wildog2006 posted...This topic is now about how many hamsters would need to be stacked on top of each other in order to reach the moon.

It depends. It depends on what kind of hamster, and where in the orbit the moon is. I'll assume the moon is at its average distance (238,857 miles). And I'll guess at an approximate height of the average hamster at about 1.5 inches (some sources say 6 inches, but that's clearly length, not height). That being the case, it would take 10089319680 hamsters (approximately) stacked one on top of the other in order to reach the moon.

Now clearly such a stack would not be stable. A more stable formation would one hamster standing on the backs of four hamsters beneath it. So the top layer would have one hamster, the next would have 4, the next 9, etc. If we use this model, the number of hamsters required would be 3.42X10^29.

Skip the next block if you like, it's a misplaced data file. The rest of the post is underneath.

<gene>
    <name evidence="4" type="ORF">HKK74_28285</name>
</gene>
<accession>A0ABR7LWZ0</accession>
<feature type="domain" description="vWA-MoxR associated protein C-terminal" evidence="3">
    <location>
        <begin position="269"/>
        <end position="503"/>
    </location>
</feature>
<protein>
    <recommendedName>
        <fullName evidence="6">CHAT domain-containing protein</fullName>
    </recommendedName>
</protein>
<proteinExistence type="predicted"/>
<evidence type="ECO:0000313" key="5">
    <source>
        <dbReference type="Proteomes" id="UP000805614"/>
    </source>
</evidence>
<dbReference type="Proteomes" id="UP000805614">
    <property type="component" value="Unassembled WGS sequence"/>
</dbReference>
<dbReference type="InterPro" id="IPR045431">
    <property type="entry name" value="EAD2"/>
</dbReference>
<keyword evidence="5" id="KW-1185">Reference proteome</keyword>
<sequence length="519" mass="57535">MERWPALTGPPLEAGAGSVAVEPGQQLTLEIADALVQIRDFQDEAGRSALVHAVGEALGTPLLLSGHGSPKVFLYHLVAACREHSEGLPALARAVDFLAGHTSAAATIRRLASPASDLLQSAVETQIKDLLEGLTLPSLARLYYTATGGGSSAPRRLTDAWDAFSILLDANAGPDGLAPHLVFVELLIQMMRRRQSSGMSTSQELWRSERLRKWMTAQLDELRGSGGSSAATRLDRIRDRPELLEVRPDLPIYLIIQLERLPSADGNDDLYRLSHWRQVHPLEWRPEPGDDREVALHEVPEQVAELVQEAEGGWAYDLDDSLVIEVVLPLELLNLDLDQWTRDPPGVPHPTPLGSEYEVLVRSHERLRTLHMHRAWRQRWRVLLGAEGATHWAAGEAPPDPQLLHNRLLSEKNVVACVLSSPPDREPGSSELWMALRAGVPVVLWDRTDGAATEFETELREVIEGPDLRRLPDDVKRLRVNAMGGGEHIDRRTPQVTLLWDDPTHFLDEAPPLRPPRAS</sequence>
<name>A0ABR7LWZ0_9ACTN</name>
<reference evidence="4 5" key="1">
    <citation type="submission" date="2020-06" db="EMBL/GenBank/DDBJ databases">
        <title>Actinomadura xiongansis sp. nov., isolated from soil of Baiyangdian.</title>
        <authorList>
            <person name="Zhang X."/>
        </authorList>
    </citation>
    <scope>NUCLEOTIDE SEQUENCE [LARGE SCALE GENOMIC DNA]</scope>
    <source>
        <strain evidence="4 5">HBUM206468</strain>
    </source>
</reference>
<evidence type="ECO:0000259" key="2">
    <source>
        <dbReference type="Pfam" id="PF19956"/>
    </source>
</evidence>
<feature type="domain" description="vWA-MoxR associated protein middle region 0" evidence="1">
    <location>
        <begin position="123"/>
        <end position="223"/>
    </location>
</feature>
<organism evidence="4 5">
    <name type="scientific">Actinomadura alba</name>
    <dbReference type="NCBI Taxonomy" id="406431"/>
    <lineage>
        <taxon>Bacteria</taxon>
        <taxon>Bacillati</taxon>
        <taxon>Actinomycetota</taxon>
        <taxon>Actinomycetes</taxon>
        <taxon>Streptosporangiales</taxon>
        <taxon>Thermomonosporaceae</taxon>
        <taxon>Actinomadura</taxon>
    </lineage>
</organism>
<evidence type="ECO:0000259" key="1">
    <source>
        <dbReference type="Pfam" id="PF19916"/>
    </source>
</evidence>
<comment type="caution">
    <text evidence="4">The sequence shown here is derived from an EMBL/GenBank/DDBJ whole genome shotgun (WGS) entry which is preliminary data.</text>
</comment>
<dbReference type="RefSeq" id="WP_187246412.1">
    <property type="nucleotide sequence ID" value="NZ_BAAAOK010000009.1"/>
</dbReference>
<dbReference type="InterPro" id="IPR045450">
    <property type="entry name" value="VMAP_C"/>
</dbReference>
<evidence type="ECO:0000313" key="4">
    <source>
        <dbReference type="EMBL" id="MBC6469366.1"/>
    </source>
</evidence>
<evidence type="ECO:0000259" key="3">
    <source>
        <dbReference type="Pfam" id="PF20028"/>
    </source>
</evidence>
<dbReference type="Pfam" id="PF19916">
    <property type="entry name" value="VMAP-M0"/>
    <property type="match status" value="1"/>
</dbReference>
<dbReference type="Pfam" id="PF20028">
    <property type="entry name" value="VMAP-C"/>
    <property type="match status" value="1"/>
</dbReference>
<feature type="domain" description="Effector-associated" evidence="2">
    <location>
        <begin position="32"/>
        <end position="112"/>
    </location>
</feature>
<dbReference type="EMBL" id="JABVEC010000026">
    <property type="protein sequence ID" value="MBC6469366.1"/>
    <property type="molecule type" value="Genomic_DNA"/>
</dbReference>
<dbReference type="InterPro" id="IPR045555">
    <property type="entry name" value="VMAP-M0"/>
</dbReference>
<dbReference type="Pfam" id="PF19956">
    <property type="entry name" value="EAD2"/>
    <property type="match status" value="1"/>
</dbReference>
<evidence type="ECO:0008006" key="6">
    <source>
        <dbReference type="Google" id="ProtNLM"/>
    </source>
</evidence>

This number can vary drastically depending on the specific distance the moon is at, and the specific height of the hamsters. And obviously this doesn't take into account the troubles of weightlessness so far up, or just how you're going to get so many hamsters to stand still, or how the weight would positively crush the hamsters on the bottom. And at that point, it's probably better to just pile up a bunch of dead hamsters, but that's rather an unpleasant thought.

So, yeah. My estimate is 3.42X10^29 hamsters.